While we were waiting for the CT scan, they resident asked me to go get histories on the female who was dragged under the car. We have a class called Introduction to Clinical Medicine, here we practiced taking histories; not that I thought I’d be using it so quickly. Now on pain medications, but still obviously in discomfort I approached them, asked their name and took their history and jetted back to my resident to report. Apparently satisfied, the resident asked me to go find the motorcyclist getting a CT and get the drivers history as well. Hospitals aren’t the easiest to navigate, and I probably looked like a lost puppy, but I did eventually find him and got his history as well. Then I had to track down the resident and their attending and report the history so they could document it, no one was upset so it must have worked out.
The beeper went off yet again, this time an inmate had tried to unsuccessfully suicide attempt. We bypassed the two guards, to approach our shackled patient in bed lying in wait for medical attention. This person had several contusions on their forehead, as earlier that day they were banging their head against the wall and several more bruises on their neck where the sheet they used to try to hang themselves had caught. We got the history this time together, their complained of pain and complained of blurry vision. The blurry vision worried the resident, the guard sitting in my view then made the universal binocular hand gesture, so I blurted out “Do you wear glasses?”, and they said “Yes”. This person was also on a slew of psych medications, and probably needed social work more than medial attention (I hope they get it), having worked with inmates previously I really feel for the spiral of events that may of lead them to here.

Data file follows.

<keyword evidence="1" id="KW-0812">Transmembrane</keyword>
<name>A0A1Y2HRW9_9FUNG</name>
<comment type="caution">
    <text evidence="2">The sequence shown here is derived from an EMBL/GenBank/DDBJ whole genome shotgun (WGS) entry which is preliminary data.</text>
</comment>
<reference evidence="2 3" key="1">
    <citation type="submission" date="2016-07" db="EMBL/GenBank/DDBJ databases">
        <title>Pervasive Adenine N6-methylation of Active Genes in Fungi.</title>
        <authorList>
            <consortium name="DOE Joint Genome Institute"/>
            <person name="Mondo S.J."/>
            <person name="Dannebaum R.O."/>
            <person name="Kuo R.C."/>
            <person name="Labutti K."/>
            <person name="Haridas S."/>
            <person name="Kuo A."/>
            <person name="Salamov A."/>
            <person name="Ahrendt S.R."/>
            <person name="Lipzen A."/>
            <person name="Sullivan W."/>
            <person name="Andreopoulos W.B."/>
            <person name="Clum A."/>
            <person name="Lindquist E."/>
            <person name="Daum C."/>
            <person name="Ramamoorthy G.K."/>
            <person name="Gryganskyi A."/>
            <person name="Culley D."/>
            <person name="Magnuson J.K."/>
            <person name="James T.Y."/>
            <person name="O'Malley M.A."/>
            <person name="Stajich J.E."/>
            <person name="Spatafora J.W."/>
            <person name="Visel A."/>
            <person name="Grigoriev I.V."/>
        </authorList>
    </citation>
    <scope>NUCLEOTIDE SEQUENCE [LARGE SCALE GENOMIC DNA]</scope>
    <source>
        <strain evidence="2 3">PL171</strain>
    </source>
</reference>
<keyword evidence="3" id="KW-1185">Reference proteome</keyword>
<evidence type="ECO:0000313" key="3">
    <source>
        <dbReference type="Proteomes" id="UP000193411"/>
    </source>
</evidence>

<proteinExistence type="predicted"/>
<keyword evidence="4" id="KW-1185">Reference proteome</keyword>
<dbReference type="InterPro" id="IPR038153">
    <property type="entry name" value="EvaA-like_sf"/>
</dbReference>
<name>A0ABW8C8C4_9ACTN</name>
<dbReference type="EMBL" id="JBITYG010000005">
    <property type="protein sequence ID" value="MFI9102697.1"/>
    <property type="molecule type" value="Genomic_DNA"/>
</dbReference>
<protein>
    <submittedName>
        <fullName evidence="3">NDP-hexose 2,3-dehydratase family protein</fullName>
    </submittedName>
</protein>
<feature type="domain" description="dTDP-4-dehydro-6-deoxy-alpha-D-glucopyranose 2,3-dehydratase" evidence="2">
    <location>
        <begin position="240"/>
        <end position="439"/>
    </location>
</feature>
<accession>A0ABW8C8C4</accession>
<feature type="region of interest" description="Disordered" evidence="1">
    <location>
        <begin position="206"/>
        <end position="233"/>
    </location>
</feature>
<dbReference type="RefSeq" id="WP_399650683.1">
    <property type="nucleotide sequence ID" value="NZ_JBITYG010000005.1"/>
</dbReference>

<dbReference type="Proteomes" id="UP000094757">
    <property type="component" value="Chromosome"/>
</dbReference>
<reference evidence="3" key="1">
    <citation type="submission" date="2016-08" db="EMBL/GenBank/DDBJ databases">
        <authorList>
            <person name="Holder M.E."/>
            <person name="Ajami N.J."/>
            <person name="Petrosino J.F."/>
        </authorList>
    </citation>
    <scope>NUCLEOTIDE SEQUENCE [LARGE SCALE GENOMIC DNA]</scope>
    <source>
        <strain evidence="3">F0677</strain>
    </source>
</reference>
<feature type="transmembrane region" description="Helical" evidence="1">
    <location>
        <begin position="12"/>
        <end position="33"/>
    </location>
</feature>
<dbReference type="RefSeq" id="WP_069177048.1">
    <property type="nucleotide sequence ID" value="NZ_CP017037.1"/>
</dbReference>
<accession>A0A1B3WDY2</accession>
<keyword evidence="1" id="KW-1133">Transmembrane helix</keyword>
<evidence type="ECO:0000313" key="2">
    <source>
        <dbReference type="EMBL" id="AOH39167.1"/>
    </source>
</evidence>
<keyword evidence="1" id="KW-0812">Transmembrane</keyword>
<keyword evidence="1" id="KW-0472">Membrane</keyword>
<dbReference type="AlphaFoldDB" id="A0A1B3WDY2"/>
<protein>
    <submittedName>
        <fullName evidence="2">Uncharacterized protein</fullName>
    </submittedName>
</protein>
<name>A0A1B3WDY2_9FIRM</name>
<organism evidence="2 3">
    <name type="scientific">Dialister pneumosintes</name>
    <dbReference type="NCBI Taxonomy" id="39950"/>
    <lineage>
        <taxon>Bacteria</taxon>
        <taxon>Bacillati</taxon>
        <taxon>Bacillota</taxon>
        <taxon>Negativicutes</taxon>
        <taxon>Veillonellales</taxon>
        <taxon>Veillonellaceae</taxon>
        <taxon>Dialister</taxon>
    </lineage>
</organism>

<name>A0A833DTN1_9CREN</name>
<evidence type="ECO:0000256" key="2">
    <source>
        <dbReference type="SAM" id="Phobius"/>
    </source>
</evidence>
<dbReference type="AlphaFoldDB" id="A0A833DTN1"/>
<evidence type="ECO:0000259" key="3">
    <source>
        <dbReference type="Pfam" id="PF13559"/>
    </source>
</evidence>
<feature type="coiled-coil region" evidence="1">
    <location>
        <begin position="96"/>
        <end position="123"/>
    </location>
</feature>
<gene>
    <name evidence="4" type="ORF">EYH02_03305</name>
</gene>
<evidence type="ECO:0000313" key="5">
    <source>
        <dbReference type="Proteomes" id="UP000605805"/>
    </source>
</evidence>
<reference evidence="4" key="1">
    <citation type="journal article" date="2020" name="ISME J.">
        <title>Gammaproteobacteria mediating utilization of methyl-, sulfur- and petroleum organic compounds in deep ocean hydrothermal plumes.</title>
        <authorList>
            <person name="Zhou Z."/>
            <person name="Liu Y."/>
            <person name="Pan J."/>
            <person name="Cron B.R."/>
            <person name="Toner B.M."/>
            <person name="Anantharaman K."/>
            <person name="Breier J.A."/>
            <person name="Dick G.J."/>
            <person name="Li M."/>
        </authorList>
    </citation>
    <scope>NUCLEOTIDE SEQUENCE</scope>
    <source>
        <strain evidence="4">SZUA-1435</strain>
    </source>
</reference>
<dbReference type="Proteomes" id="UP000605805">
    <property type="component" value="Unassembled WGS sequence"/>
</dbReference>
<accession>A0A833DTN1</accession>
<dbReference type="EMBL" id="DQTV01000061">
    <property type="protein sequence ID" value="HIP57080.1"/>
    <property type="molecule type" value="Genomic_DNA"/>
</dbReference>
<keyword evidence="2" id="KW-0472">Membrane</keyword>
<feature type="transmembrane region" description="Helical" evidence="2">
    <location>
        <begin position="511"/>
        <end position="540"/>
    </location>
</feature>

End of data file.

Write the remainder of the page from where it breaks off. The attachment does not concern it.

We then rushed up with the attending to go talk to radiology about their patient who was currently in surgery to decompress one patients hip. The attending there spotted some air in their viscera, and so surgery was paged immediately and one attending went to go update to let ortho know that they’d have to watch for internal bleeding.
Soon, the resident then said, “Remember that women with the infection? Can you go get a history from them?”. I had forgot about that woman, just like how I forgot to mention their in this story because the whole night was a blur. This patient had hurt their foot, and had come in with severe swelling of their foot. But, after interviewing them we learned that their now infected foot was accompanied by pain deep under their knee (DVT?). I reported back to my resident, noted the pain and we spoke of the possible DVT (this they was already watching for) and the new symptom polyuria that coincided with the infection before they came in.
By the time we had done all of this, it was now 10 PM. The gentleman and the passenger on the motorcycle were both stable, and hanging out in the ER for observation. The women who was drug under the car had their hips set back in place, and would be ready for follow up surgeries later, by the way they could move their toes so they were lucky to escape serious nerve damage. My shift was over, I was invited back for more by the residents and I shuffled out of there and rode the train home being too tired and lazy to change out of my scrubs, took a shower and woke up at 6:30 AM to start another day.
Disclaimer: certain information was changed in the story to protect patient and physician privacy.